When considering how Sherald titles her works, it’s not surprising that she reads voraciously: “She had an inside and an outside now and suddenly she knew how not to mix them” is a line from Zora Neale Hurston’s Their Eyes Were Watching God; Gwendolyn Brooks wrote “She was learning to love moments, to love moments for themselves” in Maud Martha; and “The lesson of the falling leaves” is a Lucille Clifton poem. Each explores the relationship between interiority and exteriority and the experience of Black Americans.

Notably, too, Michelle Obama chose Sherald to paint her official portrait, which was released in 2018. To see more of the artist’s portraits and follow her upcoming projects, head to Instagram.

 

“She had an inside and an outside now and suddenly she knew how not to mix them” (2018), oil on canvas, 54 x 43 inches

Left: “Try on dreams until I find the one that fits me. They all fit me” (2017), oil on canvas, 54 x 43 inches. Right: “Innocent You. Innocent Me” (2016), oil on canvas, 54 x 43 inches

“If you surrendered to the air, you could ride it” (2019), oil on canvas, 129 15/16 x 108 x 2 1/2 inches

“She always believed the good about those she loved” (2018), oil on canvas, 54 x 43 inches

Left: “The lesson of the falling leaves” (2017), oil on canvas, 54 x 43 inches. Right: “She was learning to love moments, to love moments for themselves” (2017), oil on canvas, 54 x 43 inches

“What’s precious inside of him does not care to be known by the mind in ways that diminish its presence (All American)” (2017), oil on canvas, 54 x 43 inches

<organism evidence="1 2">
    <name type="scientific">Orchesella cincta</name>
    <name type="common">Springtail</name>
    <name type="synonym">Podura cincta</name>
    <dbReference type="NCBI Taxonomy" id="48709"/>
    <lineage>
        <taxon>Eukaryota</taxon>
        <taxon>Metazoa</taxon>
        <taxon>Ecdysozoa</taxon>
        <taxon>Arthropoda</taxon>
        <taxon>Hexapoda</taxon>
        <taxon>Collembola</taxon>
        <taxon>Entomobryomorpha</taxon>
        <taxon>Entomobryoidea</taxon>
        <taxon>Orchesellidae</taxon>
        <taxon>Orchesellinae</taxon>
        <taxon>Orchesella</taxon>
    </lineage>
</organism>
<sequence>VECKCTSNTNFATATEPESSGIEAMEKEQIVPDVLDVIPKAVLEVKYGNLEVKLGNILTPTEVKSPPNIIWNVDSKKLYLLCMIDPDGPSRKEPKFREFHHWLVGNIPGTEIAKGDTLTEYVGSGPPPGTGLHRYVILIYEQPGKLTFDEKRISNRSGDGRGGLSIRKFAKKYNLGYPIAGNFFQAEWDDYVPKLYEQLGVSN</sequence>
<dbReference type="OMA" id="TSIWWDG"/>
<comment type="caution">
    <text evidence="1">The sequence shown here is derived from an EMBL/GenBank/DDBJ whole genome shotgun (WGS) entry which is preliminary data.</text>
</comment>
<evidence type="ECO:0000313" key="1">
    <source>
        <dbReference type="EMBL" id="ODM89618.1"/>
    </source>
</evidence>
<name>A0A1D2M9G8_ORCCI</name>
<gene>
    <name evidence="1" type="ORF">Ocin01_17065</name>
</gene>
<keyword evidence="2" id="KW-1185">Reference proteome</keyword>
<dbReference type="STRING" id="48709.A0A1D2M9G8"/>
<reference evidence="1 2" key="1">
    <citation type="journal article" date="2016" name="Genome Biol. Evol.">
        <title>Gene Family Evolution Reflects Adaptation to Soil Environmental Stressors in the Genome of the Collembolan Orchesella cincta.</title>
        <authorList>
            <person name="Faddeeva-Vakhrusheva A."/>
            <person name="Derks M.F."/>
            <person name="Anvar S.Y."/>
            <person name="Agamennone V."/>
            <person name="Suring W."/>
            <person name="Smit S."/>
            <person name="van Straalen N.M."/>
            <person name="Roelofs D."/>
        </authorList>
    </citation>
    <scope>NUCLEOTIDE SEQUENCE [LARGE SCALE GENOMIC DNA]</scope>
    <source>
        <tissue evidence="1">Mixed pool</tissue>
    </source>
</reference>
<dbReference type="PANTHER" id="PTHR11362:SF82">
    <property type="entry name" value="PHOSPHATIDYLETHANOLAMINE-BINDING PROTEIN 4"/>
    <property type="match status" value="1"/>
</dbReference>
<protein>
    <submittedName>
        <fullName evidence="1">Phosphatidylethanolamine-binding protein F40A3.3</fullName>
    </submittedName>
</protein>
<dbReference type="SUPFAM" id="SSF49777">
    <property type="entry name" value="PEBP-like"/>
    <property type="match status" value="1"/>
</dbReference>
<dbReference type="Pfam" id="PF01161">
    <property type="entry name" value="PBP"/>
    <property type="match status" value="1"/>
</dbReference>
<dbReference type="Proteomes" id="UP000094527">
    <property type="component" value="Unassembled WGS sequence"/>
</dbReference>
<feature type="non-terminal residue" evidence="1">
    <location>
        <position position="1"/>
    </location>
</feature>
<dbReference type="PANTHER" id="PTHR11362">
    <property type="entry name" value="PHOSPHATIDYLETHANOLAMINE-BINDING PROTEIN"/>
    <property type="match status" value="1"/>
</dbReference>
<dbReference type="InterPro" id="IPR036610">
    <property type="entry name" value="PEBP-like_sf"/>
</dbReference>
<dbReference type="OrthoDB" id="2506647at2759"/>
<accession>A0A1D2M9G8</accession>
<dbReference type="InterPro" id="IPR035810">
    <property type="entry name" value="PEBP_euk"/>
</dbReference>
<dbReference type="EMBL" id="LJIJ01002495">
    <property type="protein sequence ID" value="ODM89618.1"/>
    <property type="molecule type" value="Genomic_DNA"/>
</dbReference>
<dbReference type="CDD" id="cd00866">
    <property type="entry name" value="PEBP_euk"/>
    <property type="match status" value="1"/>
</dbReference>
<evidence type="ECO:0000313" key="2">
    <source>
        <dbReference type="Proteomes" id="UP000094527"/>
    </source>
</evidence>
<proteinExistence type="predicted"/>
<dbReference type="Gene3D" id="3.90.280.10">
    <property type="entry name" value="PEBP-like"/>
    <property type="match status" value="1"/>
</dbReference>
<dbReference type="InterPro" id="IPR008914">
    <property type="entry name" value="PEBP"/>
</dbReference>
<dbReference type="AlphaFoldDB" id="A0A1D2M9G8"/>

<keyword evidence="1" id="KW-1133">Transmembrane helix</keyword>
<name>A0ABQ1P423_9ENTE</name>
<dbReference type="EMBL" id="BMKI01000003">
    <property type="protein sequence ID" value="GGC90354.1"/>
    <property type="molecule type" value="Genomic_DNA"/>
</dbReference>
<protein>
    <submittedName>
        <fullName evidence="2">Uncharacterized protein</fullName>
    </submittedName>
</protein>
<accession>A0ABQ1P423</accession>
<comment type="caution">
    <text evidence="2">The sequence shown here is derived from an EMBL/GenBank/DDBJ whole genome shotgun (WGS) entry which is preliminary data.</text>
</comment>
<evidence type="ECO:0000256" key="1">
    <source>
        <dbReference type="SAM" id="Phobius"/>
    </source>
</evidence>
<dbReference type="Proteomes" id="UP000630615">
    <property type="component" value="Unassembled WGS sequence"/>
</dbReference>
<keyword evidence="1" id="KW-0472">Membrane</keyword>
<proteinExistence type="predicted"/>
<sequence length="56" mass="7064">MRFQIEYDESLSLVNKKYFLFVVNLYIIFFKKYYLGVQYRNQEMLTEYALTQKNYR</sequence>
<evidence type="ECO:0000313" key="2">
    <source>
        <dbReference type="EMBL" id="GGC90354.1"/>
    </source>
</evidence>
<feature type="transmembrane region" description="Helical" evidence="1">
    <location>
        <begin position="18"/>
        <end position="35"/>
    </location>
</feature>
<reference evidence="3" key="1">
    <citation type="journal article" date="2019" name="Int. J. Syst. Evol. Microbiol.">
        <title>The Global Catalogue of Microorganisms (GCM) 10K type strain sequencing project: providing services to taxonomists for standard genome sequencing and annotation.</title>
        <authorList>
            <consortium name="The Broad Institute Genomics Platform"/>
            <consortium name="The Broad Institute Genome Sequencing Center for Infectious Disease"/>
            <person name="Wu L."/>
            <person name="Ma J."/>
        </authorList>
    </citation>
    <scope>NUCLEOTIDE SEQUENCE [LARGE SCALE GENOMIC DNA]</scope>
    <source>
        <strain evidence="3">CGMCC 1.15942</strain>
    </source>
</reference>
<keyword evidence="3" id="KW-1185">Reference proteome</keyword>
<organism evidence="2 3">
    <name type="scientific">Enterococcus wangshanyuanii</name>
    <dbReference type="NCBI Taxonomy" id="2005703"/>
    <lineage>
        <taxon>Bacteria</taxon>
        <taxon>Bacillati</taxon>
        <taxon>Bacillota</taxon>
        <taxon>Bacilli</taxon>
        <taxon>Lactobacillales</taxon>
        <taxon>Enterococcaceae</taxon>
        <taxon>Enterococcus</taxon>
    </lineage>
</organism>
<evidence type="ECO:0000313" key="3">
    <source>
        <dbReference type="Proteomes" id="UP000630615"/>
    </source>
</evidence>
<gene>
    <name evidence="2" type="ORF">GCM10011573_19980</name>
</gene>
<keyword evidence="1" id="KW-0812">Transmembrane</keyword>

Art

Children's Imaginations Materialize as Cartoon Chaos in Paintings by Artist Kayla Mahaffey

June 3, 2020

Grace Ebert

“Picking Up the Pieces” (2019), acrylic on aluminum panel, 36 x 36

Chicago-based artist Kayla Mahaffey captures the vivid reveries occupying young minds. She juxtaposes realistically rendered figures with chaotic scenes of two-dimensional cartoon characters as they emerge from amorphous clouds and pastel commotions. Each central figure wears a distinct expression that’s reflected through the fictional world.

Many of Mahaffey’s pieces portraying children’s imaginations shown here are part of the series Off to the Races, which serves as a hopeful narration of change, she said in a statement.

As we travel through life we experience the daily trials and tribulations that help shape us into the people we are today. During this journey, we may end up hitting some bumps or may experience some rough terrain, but it’s how we deal with those situations that make the difference. We are all on the journey to greatness, each individual racing to the finish line in hope of reaching goals and prosperity. With the race may come with it mistakes and regret, but not taking part in the race leads you nowhere.

The artist shares many of her playful works, in addition to a virtual tour of her recent solo show titled Deconstructed at Thinkspace in Culver City, on Instagram.

 

“Safety First” (2019), acrylic on board panel, 36 x 46

“Stranded” (2019), acrylic on wood panel

“Race to the Finish Line” (2019), acrylic on wood panel, 16 x 20

“Short Fuse” (2018), acrylic on wood panel, 12 x 12

“Enjoy the Ride” (2019), acrylic on aluminum panel, 36 x 36

“Take Action” (2019), acrylic on aluminum panel, 36×36

“Daily Distractions” (2018), watercolor and acrylic on Arches watercolor paper, 18 x 24

 

 



Art